powered by google
Documenting the American South Logo
Colonial and State Records of North Carolina
Advanced Search Options
Letter from Patrick Henry to Richard Caswell
Henry, Patrick, 1736-1799
August 26, 1777
Volume 11, Page 594

GOV. P. HENRY, OF VA., TO GOV. CASWELL.
[From Executive Letter Book.]

Wmsburgh, Aug't. 26th, 1777.

Sir:—

Yours to the Lieut. Governor I have had the pleasure to see this day. My conjecture is that the enemy intend to form lines of communication from the waters of Chesapeak to those of Delaware. For this purpose they will go to the head of the Bay, and so attempt to make a conquest of that great peninsular form'd by the ocean and the Bay. At first view this looks as if all the people there would be in a pound, and the enemy will try to propagate this notion. But on reflection it will be found practicable to throw Troops on the Eastern shore, and these may harass the rear, while Gen'l. Washington will press the front. I am preparing to give some succour to our two Counties there, whose inhabitants suffer by depredations on their Negroes, Stock, &c., &c. Burgoyne, as it is natural to expect, makes an irruption into New York, and I doubt is about Albany ere now. This I think is meant to divert from the main object, which I take to be Howe's pushing for Philadelphia. From yr character, Sir, and the gen'l disposition of yr State, I've no doubt of your exertion and active assistance, if 'tis wanted. In case the enemy fail in the chief design, I expect a hostile visit, on their return, here. Should this State be pressed, I shall make bold to ask that assistance that the exigence may possibly require, from you.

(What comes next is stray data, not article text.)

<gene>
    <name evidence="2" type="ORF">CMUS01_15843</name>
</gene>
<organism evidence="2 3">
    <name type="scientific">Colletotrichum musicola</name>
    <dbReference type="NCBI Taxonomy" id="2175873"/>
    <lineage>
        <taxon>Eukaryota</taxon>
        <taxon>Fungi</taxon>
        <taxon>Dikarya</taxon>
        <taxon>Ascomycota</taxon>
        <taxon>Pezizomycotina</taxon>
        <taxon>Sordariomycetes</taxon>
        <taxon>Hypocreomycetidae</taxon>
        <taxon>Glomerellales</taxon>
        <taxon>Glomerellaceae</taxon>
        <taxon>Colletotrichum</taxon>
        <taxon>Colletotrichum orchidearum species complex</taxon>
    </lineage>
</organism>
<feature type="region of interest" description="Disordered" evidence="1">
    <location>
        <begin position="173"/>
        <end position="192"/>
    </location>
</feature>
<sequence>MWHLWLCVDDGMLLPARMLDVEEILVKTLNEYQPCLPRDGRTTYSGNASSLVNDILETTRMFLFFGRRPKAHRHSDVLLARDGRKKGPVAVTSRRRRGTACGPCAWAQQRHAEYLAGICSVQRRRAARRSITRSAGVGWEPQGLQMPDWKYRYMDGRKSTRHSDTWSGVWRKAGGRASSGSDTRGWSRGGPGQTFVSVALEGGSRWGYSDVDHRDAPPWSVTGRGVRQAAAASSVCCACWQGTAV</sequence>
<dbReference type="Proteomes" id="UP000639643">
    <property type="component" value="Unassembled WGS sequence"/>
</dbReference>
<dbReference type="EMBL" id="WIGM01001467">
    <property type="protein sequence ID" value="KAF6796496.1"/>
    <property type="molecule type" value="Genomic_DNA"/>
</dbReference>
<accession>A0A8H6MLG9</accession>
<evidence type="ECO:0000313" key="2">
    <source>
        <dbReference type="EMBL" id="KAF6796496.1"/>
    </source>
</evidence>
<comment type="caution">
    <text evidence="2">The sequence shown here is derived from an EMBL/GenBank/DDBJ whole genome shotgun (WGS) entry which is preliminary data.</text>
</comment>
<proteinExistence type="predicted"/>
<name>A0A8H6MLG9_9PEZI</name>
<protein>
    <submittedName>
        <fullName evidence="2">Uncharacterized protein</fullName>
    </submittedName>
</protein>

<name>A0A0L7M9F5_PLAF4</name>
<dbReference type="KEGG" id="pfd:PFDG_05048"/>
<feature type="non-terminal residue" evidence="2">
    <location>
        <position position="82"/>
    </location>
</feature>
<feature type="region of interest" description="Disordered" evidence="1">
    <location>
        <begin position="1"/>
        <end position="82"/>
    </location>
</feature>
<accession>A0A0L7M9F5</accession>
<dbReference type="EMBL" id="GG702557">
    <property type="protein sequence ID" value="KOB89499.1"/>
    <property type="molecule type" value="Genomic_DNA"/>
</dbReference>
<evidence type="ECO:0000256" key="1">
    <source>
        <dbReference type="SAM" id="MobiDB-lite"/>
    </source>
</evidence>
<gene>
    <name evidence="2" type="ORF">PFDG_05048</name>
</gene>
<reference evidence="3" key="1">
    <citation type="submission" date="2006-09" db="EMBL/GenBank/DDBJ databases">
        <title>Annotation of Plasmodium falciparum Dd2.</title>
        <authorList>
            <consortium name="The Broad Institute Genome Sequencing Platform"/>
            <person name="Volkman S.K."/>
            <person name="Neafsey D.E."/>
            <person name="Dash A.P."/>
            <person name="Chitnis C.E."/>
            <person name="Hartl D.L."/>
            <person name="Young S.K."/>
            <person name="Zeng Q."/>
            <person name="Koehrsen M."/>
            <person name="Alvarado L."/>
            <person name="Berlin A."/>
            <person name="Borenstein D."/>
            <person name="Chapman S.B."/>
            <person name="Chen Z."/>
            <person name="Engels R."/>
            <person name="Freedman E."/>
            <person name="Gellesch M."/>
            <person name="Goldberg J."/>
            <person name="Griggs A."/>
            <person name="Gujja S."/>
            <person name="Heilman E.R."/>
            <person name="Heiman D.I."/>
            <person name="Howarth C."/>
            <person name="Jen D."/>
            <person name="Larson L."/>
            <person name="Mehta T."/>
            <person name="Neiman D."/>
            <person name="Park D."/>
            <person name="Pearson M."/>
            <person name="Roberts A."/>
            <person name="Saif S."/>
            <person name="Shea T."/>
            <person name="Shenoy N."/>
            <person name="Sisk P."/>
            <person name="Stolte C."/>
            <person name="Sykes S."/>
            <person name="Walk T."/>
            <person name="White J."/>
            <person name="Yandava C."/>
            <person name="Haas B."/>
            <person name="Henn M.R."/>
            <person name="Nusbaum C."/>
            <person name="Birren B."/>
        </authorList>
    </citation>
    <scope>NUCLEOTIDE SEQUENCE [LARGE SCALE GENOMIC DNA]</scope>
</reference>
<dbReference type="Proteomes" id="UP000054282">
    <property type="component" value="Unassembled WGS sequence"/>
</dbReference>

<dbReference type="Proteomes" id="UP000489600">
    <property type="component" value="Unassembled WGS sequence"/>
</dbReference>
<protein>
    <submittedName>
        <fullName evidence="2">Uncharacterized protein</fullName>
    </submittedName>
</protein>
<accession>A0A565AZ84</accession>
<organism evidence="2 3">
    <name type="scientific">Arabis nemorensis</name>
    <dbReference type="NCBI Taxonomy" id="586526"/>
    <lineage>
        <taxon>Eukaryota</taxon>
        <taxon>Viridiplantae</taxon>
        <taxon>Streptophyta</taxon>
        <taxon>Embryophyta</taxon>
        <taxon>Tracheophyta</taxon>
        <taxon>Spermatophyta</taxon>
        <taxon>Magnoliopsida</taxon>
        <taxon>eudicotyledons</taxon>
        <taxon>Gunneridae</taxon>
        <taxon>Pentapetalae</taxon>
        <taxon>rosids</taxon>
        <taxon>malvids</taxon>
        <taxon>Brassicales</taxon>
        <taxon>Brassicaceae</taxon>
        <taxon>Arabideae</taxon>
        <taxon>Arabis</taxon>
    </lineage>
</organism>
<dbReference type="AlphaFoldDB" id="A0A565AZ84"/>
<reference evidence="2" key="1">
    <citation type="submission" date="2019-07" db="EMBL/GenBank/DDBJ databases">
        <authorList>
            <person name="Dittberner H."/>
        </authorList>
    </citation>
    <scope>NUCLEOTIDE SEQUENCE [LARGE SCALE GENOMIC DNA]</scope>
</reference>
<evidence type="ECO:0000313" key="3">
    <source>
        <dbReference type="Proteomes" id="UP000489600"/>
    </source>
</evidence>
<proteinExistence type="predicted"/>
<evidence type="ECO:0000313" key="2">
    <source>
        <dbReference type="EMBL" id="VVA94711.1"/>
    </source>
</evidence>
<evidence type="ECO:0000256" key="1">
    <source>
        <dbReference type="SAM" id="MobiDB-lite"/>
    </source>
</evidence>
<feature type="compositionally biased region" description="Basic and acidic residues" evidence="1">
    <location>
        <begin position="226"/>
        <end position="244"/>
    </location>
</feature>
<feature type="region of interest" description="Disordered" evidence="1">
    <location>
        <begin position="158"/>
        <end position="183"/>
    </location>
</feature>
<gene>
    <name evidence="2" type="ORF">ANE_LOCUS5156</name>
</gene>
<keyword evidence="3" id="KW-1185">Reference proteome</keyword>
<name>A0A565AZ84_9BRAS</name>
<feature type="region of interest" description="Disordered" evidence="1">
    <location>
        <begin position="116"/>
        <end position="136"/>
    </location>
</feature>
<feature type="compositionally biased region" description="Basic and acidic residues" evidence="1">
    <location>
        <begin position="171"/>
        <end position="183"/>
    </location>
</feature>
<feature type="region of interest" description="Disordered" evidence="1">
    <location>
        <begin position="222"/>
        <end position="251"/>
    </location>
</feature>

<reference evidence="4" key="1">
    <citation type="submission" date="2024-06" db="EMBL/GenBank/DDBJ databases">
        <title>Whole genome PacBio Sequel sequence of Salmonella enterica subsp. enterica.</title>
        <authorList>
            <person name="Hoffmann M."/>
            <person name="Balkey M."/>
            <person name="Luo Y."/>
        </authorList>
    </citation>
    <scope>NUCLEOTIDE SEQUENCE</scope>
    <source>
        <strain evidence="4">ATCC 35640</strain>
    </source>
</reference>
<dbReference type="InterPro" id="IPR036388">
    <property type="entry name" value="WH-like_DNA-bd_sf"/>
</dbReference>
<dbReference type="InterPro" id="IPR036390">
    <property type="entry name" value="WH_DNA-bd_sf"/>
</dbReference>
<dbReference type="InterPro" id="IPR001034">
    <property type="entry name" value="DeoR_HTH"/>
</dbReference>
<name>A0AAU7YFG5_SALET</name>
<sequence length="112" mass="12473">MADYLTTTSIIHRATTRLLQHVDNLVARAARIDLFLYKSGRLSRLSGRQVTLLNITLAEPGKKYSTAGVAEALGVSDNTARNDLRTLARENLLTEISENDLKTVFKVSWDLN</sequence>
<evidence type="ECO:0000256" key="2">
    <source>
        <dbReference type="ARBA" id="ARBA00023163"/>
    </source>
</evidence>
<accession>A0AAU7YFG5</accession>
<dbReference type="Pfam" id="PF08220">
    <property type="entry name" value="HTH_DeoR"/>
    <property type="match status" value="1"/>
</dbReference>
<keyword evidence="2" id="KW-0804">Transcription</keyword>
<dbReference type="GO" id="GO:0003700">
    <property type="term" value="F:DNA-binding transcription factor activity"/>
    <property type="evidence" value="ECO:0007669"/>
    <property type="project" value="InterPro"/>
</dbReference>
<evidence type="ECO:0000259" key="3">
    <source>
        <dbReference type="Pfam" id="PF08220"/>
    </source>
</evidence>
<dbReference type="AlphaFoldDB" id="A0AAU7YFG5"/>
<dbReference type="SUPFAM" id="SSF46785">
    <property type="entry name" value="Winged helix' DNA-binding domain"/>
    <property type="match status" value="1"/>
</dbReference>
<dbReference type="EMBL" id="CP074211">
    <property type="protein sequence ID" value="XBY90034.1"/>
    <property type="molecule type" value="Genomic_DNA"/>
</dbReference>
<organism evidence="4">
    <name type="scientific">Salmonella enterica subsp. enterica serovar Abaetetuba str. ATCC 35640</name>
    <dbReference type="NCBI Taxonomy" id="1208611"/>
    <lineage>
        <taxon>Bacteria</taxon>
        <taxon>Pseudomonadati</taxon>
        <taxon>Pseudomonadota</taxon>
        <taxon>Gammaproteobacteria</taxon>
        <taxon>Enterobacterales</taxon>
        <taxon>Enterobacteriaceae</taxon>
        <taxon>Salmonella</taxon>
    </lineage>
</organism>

You probably may not soon hear from me, unless some new incident arises.

With great esteem I have the honor to be,
Sir, Your Excellency's most ob't & very humble Serv't.,
P. HENRY.